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Electron Charge to Mass Ratio

  1. Sep 30, 2008 #1
    1. The problem statement, all variables and given/known data

    Electrons from a heated cathode are accelerated through a potential difference of 25.0 V. Calculate the speed of the electrons escaping through a hole in the anode.

    2. Relevant equations


    v = (2eV/m)^(1/2)

    3. The attempt at a solution

    v = (2*25*1.759*10^11)^(1/2) = 2.97*10^6 m/s

    but this answer is wrong. why?
     
  2. jcsd
  3. Sep 30, 2008 #2

    Redbelly98

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    What are the units for each number you use in the calculation? Perhaps the units are not consistent.
     
  4. Oct 1, 2008 #3
    v = (2* 25V * 1.759*10^11 C/kg) ^(1/2) = 2.97*10^6 m/s

    (VC/kg)^(1/2) = m/s

    or

    VC/kg = m^2/s^2

    is that true?
     
  5. Oct 1, 2008 #4

    Redbelly98

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    Okay, I agree with your answer, including the number of significant figures. I wasn't familiar with the value of e/m.

    Hmmm ... since the calculated answer is 2.9655... *10^6 m/s, maybe try 2.96*10^6 m/s. They might have done some intermediate rounding off that changed their final answer slightly.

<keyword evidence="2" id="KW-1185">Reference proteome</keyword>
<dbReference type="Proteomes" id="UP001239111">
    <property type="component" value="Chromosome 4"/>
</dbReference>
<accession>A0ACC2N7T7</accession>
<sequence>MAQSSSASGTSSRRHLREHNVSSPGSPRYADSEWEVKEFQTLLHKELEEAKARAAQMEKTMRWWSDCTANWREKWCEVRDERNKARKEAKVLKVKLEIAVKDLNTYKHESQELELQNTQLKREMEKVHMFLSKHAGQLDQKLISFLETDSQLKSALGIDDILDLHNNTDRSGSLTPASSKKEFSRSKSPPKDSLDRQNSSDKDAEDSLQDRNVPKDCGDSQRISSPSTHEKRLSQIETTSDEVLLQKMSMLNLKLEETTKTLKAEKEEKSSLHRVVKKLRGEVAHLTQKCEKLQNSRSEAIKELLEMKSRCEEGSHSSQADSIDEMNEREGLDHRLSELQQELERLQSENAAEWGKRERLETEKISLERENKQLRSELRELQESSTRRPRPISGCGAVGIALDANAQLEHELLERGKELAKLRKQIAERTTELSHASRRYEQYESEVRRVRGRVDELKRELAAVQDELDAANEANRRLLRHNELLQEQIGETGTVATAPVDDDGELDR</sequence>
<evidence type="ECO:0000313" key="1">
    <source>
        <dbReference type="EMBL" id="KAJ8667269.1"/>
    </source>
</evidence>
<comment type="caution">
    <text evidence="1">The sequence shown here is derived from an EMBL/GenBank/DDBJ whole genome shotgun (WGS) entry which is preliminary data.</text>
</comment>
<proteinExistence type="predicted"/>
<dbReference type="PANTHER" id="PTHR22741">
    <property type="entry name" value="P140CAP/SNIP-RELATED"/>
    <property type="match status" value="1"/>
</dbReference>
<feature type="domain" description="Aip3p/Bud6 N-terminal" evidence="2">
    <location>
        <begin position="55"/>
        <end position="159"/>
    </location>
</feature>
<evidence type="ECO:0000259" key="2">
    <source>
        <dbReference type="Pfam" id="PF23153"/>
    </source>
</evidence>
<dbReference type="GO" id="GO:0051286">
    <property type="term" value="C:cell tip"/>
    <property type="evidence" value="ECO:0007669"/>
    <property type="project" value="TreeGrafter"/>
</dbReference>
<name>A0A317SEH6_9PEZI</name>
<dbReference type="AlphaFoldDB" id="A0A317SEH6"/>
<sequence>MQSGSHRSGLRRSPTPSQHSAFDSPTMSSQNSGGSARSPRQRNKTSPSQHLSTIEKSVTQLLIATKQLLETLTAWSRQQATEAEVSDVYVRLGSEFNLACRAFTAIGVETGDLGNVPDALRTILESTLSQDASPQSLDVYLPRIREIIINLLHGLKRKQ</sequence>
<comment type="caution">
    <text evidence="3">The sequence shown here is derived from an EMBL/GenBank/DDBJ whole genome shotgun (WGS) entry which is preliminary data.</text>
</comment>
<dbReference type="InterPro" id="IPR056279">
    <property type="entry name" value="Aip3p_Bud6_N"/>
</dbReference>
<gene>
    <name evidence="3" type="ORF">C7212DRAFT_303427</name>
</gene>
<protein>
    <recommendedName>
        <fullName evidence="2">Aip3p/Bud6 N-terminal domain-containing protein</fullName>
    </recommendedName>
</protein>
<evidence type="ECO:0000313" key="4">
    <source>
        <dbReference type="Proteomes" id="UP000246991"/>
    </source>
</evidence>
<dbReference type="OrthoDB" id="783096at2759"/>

6. Oct 2, 2008 #5
    that still turned out to be wrong. maybe i am using the wrong formula. this problem deals with a cathode and anode from a helm's coil. any suggestions?
     
  7. Oct 2, 2008 #6

    Redbelly98

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    I'm unfamiliar with a helm's coil (or do you mean Helmholtz coil?).

    Your formula is correct for electrons with zero, or at least negligible, initial kinetic energy at the cathode.
    (Substitute eV = ½ m v2 in the equation to verify it, if you wish.)

    Does anything in the problem statement, or in the text book, indicate a nonzero initial speed for the electrons? If not, I am stumped ... does somebody else have any ideas?
     
  8. Oct 4, 2008 #7
    thank you so much! i had been typing the answer wrong. the computer did not want the answer in scientific notation. so your advice was correct. thank you
     
  9. Oct 4, 2008 #8

    Redbelly98

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    Your welcome!

    Computers often use a different form of scientific notation. Instead of typing 2.97*10^6, it would be 2.76e6

    You might try that out on the next problem, just to see if the computer recognizes it.
     
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